Textile traders have said that to even out the flux in cotton prices, the textile ministry needs to provide financial support to mills for purchase of cotton.
Mills are of the view that except for a few large players, almost the entire industry ends up buying a very small portion of cotton during the peak season of November to March, while rest is bought by wealthy traders or exported to competing countries like China and Pakistan. Since the textile industry is not able to buy cotton for the entire year, this brings down cotton prices during the peak season. As a result even the farmer does not get the deserved price for cotton. Moreover, the government's minimum support price (MSP) comes into the picture. Last year, the government had to procure 2.5 million bales under MSP which results in losses for the government. However, later when their stock depletes and demand for cotton increases among textile mills, the commodity's prices rise substantially leading to price fluctuations in the market.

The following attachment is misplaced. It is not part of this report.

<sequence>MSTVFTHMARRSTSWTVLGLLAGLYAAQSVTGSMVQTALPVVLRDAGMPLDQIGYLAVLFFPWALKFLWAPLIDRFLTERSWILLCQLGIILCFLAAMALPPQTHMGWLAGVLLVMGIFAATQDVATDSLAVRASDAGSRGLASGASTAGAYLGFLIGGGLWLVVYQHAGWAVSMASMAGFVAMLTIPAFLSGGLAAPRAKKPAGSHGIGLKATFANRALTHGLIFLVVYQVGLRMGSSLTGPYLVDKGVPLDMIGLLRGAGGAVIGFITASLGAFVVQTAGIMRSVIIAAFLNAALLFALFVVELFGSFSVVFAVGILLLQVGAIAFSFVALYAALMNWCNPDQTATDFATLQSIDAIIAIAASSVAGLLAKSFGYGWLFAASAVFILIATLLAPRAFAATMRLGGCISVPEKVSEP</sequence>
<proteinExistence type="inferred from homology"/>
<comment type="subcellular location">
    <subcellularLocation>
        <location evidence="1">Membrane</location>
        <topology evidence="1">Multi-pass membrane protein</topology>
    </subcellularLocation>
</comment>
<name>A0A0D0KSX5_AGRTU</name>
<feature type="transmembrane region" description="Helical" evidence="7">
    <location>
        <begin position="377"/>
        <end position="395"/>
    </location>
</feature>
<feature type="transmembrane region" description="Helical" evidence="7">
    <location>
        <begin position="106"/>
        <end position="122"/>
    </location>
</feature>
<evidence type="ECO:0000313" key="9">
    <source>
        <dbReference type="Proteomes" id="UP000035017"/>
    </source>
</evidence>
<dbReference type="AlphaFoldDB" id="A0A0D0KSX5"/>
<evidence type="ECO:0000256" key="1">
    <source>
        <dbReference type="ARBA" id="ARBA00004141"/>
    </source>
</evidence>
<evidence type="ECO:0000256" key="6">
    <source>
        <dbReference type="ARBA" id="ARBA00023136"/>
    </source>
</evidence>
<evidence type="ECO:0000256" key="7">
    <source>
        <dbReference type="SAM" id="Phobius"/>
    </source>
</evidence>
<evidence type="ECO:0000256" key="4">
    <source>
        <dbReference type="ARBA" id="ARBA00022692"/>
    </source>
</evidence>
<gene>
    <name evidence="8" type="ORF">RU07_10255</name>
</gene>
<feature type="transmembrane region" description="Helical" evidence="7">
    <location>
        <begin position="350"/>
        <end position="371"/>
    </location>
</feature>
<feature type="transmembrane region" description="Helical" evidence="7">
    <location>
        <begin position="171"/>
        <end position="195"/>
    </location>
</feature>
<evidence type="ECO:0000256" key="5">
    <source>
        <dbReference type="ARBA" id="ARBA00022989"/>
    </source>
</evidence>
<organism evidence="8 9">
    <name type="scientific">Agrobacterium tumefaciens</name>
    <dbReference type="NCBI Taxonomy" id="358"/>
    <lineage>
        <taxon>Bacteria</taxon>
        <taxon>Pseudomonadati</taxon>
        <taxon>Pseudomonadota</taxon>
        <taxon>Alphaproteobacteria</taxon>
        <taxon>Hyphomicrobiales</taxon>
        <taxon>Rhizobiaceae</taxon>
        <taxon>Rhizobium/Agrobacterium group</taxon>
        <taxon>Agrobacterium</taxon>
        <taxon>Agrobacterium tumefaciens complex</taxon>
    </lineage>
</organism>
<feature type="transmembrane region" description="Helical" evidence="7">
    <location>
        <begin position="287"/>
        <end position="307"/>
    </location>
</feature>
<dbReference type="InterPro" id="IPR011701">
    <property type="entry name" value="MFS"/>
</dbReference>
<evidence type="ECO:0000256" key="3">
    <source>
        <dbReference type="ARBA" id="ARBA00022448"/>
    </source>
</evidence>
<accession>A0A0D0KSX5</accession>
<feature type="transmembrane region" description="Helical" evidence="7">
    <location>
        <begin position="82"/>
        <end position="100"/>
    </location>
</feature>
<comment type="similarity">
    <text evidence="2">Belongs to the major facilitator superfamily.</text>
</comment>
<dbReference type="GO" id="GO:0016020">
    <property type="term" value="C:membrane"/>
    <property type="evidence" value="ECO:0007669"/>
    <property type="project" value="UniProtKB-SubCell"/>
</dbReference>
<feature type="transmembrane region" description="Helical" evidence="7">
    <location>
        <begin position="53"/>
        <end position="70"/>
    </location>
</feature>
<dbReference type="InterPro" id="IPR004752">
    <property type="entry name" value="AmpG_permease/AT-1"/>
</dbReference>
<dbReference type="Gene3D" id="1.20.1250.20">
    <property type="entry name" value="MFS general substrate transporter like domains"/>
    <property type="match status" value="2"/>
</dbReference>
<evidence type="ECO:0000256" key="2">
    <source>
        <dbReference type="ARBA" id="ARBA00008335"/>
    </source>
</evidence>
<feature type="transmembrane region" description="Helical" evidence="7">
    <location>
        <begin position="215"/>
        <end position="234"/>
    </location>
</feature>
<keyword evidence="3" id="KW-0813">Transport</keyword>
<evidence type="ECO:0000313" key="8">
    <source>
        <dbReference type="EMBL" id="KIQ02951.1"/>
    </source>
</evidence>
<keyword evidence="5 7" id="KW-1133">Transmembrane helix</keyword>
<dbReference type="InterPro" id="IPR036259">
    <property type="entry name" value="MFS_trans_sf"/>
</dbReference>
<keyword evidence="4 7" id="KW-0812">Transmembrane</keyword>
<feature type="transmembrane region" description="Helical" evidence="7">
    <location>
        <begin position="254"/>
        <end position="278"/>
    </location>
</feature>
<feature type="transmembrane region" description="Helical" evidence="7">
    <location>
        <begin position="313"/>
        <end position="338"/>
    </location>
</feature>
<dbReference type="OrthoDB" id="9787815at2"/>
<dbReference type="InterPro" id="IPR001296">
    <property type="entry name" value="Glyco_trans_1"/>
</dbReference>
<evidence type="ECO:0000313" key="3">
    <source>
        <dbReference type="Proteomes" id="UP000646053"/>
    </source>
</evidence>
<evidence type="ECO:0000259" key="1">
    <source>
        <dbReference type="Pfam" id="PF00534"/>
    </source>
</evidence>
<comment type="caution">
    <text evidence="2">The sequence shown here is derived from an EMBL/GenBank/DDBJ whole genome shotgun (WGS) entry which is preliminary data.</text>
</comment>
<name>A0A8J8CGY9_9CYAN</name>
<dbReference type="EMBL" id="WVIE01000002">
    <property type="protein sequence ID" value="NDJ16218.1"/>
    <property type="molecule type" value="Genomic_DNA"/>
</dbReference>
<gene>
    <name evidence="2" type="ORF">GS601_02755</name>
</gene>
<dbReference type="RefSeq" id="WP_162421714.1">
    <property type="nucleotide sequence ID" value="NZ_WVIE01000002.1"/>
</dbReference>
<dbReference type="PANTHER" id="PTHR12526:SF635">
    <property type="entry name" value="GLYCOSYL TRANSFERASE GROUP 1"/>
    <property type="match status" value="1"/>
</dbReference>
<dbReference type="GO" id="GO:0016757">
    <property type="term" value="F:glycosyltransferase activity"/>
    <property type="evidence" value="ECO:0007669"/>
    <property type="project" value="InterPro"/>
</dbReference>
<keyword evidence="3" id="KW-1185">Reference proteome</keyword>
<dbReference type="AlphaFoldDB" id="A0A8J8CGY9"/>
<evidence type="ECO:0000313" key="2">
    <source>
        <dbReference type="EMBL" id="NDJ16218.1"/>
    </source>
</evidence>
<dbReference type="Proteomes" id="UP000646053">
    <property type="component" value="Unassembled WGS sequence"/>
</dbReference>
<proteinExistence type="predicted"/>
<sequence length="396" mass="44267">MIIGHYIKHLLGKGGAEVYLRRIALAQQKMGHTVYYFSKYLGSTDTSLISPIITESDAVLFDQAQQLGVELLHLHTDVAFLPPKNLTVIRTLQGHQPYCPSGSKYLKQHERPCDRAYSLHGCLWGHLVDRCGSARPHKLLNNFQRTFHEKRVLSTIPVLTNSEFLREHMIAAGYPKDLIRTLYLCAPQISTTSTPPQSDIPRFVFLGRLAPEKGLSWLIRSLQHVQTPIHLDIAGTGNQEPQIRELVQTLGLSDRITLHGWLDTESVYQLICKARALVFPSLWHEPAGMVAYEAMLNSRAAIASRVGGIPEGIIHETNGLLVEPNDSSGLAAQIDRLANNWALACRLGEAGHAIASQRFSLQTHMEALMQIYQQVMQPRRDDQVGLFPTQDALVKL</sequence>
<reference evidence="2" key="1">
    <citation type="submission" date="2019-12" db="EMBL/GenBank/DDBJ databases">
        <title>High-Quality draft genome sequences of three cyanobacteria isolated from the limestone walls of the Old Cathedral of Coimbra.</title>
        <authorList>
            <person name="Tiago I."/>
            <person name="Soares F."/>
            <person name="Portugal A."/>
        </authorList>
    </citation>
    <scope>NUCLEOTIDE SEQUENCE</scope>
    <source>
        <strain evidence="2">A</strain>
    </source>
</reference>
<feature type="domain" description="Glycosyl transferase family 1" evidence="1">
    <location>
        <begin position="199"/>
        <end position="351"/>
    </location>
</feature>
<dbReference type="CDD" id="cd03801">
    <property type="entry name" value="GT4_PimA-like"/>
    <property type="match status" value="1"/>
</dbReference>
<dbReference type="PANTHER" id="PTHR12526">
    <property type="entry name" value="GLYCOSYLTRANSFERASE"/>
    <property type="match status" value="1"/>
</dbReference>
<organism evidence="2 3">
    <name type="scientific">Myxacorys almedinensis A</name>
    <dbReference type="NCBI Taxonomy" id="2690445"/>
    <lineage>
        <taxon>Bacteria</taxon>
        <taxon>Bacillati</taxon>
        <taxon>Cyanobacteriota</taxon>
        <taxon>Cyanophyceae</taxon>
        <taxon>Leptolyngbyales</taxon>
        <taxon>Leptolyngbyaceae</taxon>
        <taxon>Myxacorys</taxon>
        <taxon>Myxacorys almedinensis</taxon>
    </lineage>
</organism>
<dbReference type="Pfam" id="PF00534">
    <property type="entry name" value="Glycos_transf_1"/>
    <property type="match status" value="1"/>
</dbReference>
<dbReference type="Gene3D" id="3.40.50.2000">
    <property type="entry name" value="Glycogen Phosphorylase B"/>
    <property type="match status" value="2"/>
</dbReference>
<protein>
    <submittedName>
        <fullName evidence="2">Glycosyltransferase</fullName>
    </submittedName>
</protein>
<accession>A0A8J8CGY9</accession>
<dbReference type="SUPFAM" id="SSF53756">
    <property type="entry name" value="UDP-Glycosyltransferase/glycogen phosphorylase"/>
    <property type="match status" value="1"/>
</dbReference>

As per the current norms, textile mills can avail credit for buying cotton at 14 %. This credit limit is only for three months. Add to that, banks ask for a margin money of 25 %, while only the rest 75 % is financed by banks. If the textile mills get a 5 % interest rebate, apart from an extension of credit limit to nine months and reduction in margin money to 10 %, their cotton buying and stocking capacity increases tremendously. This will allow the farmer also to get better prices. And the govt. will also be spared the expense of buying cotton from farmers at MSP. In their proposal, the textile industry bodies have stated that by meeting their demands, the 5 % interest rebate will cost the exchequer around Rs 3,700 crore for five years. However, in return, the central and state governments will be able to generate additional revenues worth Rs 10,000 crore and Rs 2,500 crore, respectively, through additional customs, excise and other taxes due to increased cotton purchases by textile mills.